Is this protocol a recipe? Yes, it is. You’ll have your own recipe, and your ingredients may vary from mine. You may choose to administer desflurane instead of sevoflurane. You may choose sufentanil, morphine, or meperidine instead of fentanyl. My advice still applies. Use as little narcotic as is necessary, and try not to administer intravenous narcotic during the last 30 minutes of surgery. If you use a remifentanil infusion, taper the infusion off early enough so the patient is wakeful at the conclusion of surgery.

The principles I’ve recommended here are time-tested and practical. Follow these guidelines and you’ll experience two heartwarming scenarios from time to time:  1) Patients in the recovery room will ask you, “You mean the surgery is done already? I can’t believe it,” and 2) Recovery room nurses will ask you, “Did this patient really have a general anesthetic?  She’s so awake!”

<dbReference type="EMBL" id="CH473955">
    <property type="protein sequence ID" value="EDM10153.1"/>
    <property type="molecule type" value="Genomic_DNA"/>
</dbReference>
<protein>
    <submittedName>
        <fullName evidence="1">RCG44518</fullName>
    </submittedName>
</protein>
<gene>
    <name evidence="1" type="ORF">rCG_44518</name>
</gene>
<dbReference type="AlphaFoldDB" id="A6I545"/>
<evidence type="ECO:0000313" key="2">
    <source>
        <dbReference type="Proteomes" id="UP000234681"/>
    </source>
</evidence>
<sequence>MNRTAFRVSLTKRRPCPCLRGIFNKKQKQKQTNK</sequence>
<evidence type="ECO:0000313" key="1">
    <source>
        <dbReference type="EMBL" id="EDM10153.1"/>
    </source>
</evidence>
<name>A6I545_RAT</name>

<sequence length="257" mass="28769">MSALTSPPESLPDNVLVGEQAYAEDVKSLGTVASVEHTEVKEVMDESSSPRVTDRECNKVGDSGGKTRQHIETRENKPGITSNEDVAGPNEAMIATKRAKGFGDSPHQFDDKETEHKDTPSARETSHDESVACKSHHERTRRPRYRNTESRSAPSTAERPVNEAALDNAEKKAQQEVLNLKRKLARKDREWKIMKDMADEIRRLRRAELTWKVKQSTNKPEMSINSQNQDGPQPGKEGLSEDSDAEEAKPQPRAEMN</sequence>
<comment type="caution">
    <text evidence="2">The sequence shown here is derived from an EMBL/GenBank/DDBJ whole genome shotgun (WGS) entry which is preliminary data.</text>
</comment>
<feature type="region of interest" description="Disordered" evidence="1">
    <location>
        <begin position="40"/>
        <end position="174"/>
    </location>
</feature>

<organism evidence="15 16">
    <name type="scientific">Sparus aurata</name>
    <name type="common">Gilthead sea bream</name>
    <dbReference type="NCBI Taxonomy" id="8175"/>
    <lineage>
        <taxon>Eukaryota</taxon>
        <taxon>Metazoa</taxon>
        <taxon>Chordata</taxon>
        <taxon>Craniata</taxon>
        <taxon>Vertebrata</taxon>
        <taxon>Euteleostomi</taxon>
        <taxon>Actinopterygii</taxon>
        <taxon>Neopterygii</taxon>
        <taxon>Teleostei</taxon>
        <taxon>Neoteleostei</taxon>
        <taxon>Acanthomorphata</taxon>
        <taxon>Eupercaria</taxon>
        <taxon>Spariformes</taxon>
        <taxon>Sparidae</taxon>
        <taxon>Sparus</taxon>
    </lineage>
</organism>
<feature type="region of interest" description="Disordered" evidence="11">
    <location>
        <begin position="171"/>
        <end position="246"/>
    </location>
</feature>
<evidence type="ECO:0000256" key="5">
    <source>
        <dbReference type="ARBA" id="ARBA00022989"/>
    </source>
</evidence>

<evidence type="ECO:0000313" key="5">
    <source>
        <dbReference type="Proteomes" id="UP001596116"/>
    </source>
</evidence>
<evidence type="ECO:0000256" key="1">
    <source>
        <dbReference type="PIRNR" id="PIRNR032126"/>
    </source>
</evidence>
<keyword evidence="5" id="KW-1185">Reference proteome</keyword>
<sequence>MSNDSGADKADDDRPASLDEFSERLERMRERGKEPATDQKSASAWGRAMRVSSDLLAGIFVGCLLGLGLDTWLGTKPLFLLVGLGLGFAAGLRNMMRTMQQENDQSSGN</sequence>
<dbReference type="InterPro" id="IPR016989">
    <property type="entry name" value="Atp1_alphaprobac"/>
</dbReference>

Your chest will swell with pride, and you’ll feel like an artist. Good luck.

 

 

The most popular posts for laypeople on The Anesthesia Consultant include:

How Long Will It Take To Wake Up From General Anesthesia?

Why Did Take Me So Long To Wake From General Anesthesia?

Will I Have a Breathing Tube During Anesthesia?

What Are the Common Anesthesia Medications?

How Safe is Anesthesia in the 21st Century?

Will I Be Nauseated After General Anesthesia?

What Are the Anesthesia Risks For Children?

 

The most popular posts for anesthesia professionals on The Anesthesia Consultant  include:

10 Trends for the Future of Anesthesia

Should You Cancel Anesthesia for a Potassium Level of 3.6?

12 Important Things to Know as You Near the End of Your Anesthesia Training

Should You Cancel Surgery For a Blood Pressure = 178/108?

Advice For Passing the Anesthesia Oral Board Exams

What Personal Characteristics are Necessary to Become a Successful Anesthesiologist?

 

 

 

 

*
*
*
*

Published in September 2017:  The second edition of THE DOCTOR AND MR. DYLAN, Dr. Novak’s debut novel, a medical-legal mystery which blends the science and practice of anesthesiology with unforgettable characters, a page-turning plot, and the legacy of Nobel Prize winner Bob Dylan.

KIRKUS REVIEW

In this debut thriller, tragedies strike an anesthesiologist as he tries to start a new life with his son.